Disconnect leading to one-third of Canadian organizations unable to articulate potential threats:
- 34% of Canadian organizations have yet to fully articulate their cyber risks
- 43% of Canadian boards are unable to quantify cybersecurity in financial terms
- Only 10% say there’s consultation between the cybersecurity team and lines of business
Toronto, ON (June 22, 2020) – A disconnect between cybersecurity efforts and business functions is putting more Canadian organizations at risk as information gaps leave leaders with a limited understanding of potential threats and how to mitigate exposure. The 2020 EY Global Information Security Survey finds that 34% of Canadian organizations have yet to fully articulate their cybersecurity risk, compared to 16% of global peers.
“With more businesses moving — and potentially staying — online or working remotely, organizations are increasingly vulnerable to cyberattacks,” says Yogen Appalraju, EY Canada Cybersecurity Leader. “Amid the immense pressure felt from COVID-19, a cyberattack — and its ramifications on brand, reputation and financials — is the last thing an organization wants to happen while they’re already navigating significant disruption. Bridging the divide between the security function, lines of business and the board can be an enabler to proactively address heightened risks and help advance digital transformation.”
The EY survey finds that just 21% of Canadian boards understand how to fully evaluate their organization’s cybersecurity risks, compared to 48% globally. Meanwhile, 43% are unable to quantify cybersecurity effectiveness in financial terms, compared to 24% of global respondents.
“Cybersecurity teams must learn to speak the board’s language to better communicate the severity and business impact of different risks,” says Appalraju. “Increased education and engagement among this group should trickle down into the business to drive awareness, while helping to secure the buy-in for funding and resources needed to address growing threats.”
The survey finds that cybersecurity teams need to develop better alliances across all business functions of the organization. Right now, only 10% of Canadian survey respondents say there’s a high level of trust and consultation between cybersecurity teams and the broader business.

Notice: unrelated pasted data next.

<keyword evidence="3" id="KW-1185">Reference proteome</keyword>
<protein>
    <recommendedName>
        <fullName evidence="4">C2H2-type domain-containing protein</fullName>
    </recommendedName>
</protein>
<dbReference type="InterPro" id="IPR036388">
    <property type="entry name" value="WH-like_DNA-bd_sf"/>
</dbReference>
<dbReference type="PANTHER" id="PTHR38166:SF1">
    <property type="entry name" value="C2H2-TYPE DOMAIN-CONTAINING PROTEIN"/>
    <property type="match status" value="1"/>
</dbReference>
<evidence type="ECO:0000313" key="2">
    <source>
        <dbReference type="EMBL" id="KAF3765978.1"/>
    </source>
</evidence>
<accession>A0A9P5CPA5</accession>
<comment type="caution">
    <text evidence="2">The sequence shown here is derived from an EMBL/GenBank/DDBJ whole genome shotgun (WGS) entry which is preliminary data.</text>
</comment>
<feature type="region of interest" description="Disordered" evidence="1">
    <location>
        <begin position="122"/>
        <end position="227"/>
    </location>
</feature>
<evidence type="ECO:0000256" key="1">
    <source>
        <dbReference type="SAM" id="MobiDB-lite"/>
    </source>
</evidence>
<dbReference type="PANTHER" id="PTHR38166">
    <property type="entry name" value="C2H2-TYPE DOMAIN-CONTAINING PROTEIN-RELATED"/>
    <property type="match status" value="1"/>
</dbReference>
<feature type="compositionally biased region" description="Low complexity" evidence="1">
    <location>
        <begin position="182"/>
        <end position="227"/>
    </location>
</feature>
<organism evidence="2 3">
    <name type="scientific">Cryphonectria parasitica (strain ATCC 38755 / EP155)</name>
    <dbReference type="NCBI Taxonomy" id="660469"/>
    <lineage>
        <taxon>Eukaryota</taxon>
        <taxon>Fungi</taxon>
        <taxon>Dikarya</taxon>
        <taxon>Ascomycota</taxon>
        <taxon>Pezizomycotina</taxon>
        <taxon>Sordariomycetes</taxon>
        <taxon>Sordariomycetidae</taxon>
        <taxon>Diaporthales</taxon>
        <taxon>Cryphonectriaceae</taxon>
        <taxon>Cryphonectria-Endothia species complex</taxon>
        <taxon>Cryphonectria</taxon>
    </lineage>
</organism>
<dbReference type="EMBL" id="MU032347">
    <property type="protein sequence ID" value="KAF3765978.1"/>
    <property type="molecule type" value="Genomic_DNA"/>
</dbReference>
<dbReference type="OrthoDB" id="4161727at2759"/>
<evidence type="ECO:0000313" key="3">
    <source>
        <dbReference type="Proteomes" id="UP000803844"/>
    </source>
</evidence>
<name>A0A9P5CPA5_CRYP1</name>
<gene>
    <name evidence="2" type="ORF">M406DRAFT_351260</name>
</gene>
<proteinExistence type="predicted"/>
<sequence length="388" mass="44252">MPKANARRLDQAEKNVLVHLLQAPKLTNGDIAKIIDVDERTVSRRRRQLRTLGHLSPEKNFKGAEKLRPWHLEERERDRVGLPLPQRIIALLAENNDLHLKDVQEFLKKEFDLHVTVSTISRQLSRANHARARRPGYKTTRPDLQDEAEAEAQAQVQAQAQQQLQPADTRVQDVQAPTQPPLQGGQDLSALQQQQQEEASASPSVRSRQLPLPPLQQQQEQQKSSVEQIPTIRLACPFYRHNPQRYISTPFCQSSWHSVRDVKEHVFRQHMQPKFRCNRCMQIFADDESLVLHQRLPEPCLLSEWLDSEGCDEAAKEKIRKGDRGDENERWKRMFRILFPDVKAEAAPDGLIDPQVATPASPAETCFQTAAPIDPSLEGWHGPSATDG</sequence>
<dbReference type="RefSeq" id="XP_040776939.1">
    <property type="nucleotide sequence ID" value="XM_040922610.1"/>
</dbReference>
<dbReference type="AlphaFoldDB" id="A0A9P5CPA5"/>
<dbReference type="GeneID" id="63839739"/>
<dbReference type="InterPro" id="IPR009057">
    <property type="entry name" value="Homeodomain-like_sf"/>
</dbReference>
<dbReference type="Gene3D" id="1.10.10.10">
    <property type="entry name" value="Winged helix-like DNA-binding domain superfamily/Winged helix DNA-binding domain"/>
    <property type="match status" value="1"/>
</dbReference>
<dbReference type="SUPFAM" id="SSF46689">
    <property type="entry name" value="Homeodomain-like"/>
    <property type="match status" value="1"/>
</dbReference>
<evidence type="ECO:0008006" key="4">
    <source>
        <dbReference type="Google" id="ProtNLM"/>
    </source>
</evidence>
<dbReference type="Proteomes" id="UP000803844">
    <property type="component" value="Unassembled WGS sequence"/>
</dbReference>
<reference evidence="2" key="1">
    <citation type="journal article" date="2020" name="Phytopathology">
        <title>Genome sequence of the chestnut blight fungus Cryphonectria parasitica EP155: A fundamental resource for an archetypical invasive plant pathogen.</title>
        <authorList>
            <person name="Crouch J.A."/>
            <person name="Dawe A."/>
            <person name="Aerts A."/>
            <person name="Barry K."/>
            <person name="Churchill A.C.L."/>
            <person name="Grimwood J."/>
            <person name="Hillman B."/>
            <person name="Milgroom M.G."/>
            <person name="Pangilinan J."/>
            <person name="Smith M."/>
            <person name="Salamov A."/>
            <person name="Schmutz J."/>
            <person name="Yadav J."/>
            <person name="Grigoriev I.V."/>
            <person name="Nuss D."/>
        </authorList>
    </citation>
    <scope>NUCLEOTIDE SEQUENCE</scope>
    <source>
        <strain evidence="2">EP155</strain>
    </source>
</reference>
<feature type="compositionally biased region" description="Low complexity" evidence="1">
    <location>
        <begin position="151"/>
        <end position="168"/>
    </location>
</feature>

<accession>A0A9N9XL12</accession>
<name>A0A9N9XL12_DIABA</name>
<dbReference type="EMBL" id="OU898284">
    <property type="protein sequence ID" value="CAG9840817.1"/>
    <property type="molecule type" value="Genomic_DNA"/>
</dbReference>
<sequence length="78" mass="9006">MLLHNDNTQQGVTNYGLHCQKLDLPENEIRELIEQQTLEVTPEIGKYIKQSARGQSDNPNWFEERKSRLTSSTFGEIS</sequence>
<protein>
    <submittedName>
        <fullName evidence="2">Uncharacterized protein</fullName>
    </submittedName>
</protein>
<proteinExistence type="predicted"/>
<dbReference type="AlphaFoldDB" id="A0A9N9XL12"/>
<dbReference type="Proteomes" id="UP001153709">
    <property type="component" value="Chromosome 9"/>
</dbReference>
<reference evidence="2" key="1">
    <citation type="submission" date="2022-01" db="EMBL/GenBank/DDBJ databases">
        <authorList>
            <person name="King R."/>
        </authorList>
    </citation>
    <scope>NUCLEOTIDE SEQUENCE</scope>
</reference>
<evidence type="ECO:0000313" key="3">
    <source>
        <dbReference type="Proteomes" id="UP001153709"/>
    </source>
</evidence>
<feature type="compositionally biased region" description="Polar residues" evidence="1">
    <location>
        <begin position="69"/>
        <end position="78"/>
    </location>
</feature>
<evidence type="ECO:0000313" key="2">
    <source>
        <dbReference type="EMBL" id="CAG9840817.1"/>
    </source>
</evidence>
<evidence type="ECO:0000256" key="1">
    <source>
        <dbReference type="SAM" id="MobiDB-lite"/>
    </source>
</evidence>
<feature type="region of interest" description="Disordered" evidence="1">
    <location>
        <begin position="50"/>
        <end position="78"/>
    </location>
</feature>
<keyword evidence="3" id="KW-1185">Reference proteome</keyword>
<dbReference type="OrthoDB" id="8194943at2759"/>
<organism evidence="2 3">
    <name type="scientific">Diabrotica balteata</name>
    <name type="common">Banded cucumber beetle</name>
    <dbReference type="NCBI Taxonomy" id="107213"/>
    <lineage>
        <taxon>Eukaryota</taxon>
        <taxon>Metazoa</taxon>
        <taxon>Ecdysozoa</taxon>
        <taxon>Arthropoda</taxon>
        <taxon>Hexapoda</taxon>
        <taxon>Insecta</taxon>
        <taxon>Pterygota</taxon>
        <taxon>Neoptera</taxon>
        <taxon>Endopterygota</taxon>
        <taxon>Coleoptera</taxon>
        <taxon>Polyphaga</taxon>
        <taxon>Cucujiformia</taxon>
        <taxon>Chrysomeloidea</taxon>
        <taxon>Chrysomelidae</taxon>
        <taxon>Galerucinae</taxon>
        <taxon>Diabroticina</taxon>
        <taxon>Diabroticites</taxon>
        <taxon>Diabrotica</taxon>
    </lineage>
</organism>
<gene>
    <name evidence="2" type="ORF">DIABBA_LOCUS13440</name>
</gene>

“Cybersecurity needs to be present at the development stage of any product, service or initiative as businesses look to make greater digital investments to support an online transition in this new environment,” says Appalraju. “This is what we call a security by design approach — a strategy that improves engagement between the cybersecurity team and the rest of the business to create a mutual understanding of potential threats, the impact to assets and how to proactively mitigate cyber risk exposure early in the creation or acquisition of assets.”
Access the full Canadian highlights of the EY Global Information Security Survey.
EY is a global leader in assurance, tax, transaction and advisory services. The insights and quality services we deliver help build trust and confidence in the capital markets and in economies the world over. We develop outstanding leaders who team to deliver on our promises to all of our stakeholders. In so doing, we play a critical role in building a better working world for our people, for our clients and for our communities. For more information, please visit ey.com/ca.
EY refers to the global organization, and may refer to one or more, of the member firms of Ernst & Young Global Limited, each of which is a separate legal entity. Ernst & Young Global Limited, a UK company limited by guarantee, does not provide services to clients. Information about how EY collects and uses personal data and a description of the rights individuals have under data protection legislation are available via ey.com/privacy. For more information about our organization, please visit ey.com.
SOURCE: EY Canada Public RelationsTags: cyber risk, cyber security, EY, survey